Doing Lent

March 28, 2017

“What are you doing for Lent?”,  someone asked me the other day.  I replied, “Nothing”. I tried for several years to “do” something for Lent.

Some years I tried giving something up. We give up something as an act of solidarity, as an act that remembers Jesus’s suffering. But, honestly, giving up chocolate or candy or coffee really doesn’t compare to what Jesus did. I felt like I was trivializing Jesus’s passion. If you find giving something up for Lent a helpful spiritual practice, don’t let me dissuade you. I just didn’t find it helpful for me.

Some folks I know add something for Lent. Extra prayers, extra giving. I could never make it all the way through Lent- and really it’s just 40 days. If I’m honest, I’m probably just lazy. Or lacking in self discipline.

Some people use Lent as a time of self improvement. They go to the gym regularly. Stop smoking. Eat healthier. For me that just made Lent a “do over” for New Year’s resolutions.

As I said before, if you find any of these practices helpful- don’t listen to me. Keep doing what you find helpful.

As we spoke about Lent, we wondered. Instead of doing something for Lent, what if we let Lent do something to us?  What might that look like? What if instead of doing, I was to receive?

I’m not exactly sure what that looks like. Letting Lent do something to me. But the idea seems right. Our salvation and our faith are not something we “do”. They are things we receive.

So I am wondering what letting Lent do something to or for me might look like? I don’t know.  What might happen if I walk through the rest of Lent with eyes and heart open to receive? Will Lent do something to me?

I wonder. . .

What happened in Samaria, doesn’t stay there.

March 19, 2017

 

Sometimes it is good to spend some time with familiar stories.

John 4:1-42 is the well known story of Jesus and the Woman of Samaria, or the Woman at the Well.  It’s a big story and there are many things to think about when we read it. The writer of John pays a lot of attention to this story. At 42 verses it is one of the longer stories in the Gospel of John. I think it has some things to say about women and how Jesus interacted with them.

  • Jesus talks to her, by himself. Apparently Jesus doesn’t have a problem with a man talking with a woman without someone else around.
  • Jesus also doesn’t have a problem treating her like a person of equal worth.
  • Jesus knows she has been married several times and now lives with a man. And he seems not to care about her marital status or her sex life. His mentioning of her previous husbands and current partner are a statement of reality, and in no way can be read as condemnation or judgement, or as approval. Her marital status and sex life have nothing to do with her encounter with Jesus.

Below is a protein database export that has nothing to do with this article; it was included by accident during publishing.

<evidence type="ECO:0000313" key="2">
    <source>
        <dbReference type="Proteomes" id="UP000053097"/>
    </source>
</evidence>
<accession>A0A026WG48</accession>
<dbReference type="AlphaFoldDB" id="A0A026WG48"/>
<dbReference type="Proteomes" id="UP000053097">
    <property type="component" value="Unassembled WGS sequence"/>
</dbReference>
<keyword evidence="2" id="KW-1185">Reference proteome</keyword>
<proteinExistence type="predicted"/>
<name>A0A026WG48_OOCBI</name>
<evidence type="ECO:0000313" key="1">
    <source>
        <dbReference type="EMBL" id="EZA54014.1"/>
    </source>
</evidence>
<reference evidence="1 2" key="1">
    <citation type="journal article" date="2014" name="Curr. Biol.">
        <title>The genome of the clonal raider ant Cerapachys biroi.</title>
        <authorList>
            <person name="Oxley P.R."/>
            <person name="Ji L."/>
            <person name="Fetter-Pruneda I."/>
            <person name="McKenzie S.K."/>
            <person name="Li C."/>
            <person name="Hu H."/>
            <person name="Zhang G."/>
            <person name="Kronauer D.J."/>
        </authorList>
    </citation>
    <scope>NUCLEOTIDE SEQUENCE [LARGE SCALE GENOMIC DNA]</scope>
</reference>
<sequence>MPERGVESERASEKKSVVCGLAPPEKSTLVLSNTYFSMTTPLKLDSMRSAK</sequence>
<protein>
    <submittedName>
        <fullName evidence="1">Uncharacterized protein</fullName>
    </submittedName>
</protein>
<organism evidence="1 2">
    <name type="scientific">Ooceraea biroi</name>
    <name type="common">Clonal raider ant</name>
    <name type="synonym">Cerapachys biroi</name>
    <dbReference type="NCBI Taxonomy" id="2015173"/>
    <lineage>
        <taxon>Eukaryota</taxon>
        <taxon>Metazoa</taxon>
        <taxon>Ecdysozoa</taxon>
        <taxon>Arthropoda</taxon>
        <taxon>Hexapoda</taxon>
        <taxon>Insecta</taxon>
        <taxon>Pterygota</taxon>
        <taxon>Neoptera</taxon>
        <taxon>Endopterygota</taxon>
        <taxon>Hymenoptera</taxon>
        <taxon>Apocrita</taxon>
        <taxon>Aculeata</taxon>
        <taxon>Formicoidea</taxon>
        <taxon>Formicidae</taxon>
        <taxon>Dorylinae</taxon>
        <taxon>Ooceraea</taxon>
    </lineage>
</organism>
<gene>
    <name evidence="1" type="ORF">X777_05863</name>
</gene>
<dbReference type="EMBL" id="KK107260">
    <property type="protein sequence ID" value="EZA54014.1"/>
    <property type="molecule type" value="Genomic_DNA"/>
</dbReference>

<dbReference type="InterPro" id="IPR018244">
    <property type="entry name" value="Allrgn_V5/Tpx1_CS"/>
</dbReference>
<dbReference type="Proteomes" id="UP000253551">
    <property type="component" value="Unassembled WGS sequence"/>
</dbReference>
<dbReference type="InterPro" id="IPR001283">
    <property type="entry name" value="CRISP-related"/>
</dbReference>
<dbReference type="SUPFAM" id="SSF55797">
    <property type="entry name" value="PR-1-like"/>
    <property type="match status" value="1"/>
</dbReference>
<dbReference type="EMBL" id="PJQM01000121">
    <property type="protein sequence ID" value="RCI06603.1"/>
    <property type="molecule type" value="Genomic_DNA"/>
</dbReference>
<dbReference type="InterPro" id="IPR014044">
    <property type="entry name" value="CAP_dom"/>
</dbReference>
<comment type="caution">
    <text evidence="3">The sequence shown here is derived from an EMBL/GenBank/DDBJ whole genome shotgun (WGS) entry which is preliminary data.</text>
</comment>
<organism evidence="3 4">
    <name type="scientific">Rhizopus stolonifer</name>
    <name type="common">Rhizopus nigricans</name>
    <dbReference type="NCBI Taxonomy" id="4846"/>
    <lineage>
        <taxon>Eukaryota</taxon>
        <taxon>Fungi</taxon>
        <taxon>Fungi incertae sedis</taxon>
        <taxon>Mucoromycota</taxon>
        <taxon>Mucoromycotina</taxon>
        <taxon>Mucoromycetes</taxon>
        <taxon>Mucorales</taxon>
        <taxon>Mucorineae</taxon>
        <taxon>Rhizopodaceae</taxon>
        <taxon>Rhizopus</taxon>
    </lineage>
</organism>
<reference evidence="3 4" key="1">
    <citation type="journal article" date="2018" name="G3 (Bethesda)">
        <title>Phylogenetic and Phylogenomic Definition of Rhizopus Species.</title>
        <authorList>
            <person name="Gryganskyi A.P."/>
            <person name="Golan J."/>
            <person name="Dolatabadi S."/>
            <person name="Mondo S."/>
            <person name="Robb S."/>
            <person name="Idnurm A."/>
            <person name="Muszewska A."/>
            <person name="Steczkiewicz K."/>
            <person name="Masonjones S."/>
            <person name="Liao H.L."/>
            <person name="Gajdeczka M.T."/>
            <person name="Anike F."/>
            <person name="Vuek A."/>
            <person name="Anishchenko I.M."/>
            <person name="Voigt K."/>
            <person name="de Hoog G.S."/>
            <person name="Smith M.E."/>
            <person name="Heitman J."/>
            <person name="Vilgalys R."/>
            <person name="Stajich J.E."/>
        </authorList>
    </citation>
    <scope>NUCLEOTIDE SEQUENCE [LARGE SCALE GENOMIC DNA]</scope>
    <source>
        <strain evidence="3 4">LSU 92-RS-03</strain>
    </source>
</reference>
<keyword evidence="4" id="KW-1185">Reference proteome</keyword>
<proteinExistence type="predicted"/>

• After her encounter with Jesus the woman testifies, preaches, evangelizes- call it what you like- to women and to men. And they listen to her and follow her to Jesus. No man other than Jesus “allows” her to do this. Her calling is clear to her and to the others in her village who listen and respond.

This story also has some things to teach us about how we should interact with those who have different theological view.

  • Again, Jesus is respectful, he doesn’t belittle her views. There are no condescending comments about Samaritans.
  • He isn’t distracted by her “lifestyle”or her Samaritan ways.
  • Jesus doesn’t hide who he is or pretend he isn’t engaged in a serious conversation with someone of a different tradition. He doesn’t paper over legitimate differences.

Most interestingly to me, Jesus says that both the Jews and the Samaritans have gotten some of this religion stuff wrong. Neither group completely “owns” the truth. The truth is not ownable.

20 Our ancestors worshiped on this mountain, but you[c] say that the place where people must worship is in Jerusalem.” 21 Jesus said to her, “Woman, believe me, the hour is coming when you will worship the Father neither on this mountain nor in Jerusalem. 22 You worship what you do not know; we worship what we know, for salvation is from the Jews. 23 But the hour is coming, and is now here, when the true worshipers will worship the Father in spirit and truth, for the Father seeks such as these to worship him. 24 God is spirit, and those who worship him must worship in spirit and truth.

Spending time with familiar stories helps us remember what we ought to do. Because mostly, I need the reminder.  I need to remember what Jesus taught and how Jesus acted.

Jesus is sometimes not as direct and clear as we might like. It would be much easier, in some ways, if Jesus had simply given us a series of rules and guidelines.

Women this…

Men that….

People with different theological positions…..

But he doesn’t. I used to find this quite annoying. I really wanted rules and some clarity about how to live. Jesus’s way is more subtle and more flexible. It is attentive to the particular situation one is in. It is attentive to whom one is speaking with. Jesus’s way requires us to think about what we are doing and why. Jesus’ way requires us to think about who we are speaking with. Jesus’s way requires us to constantly ask the Spirit for guidance.

The people Jesus encountered knew Jesus by what he said and by what he did.  And it is the same for us. We know Jesus’s will by what he says and by what he does.

The same is true about us. People know who we are by what we say and more importantly by what we do.

 

 


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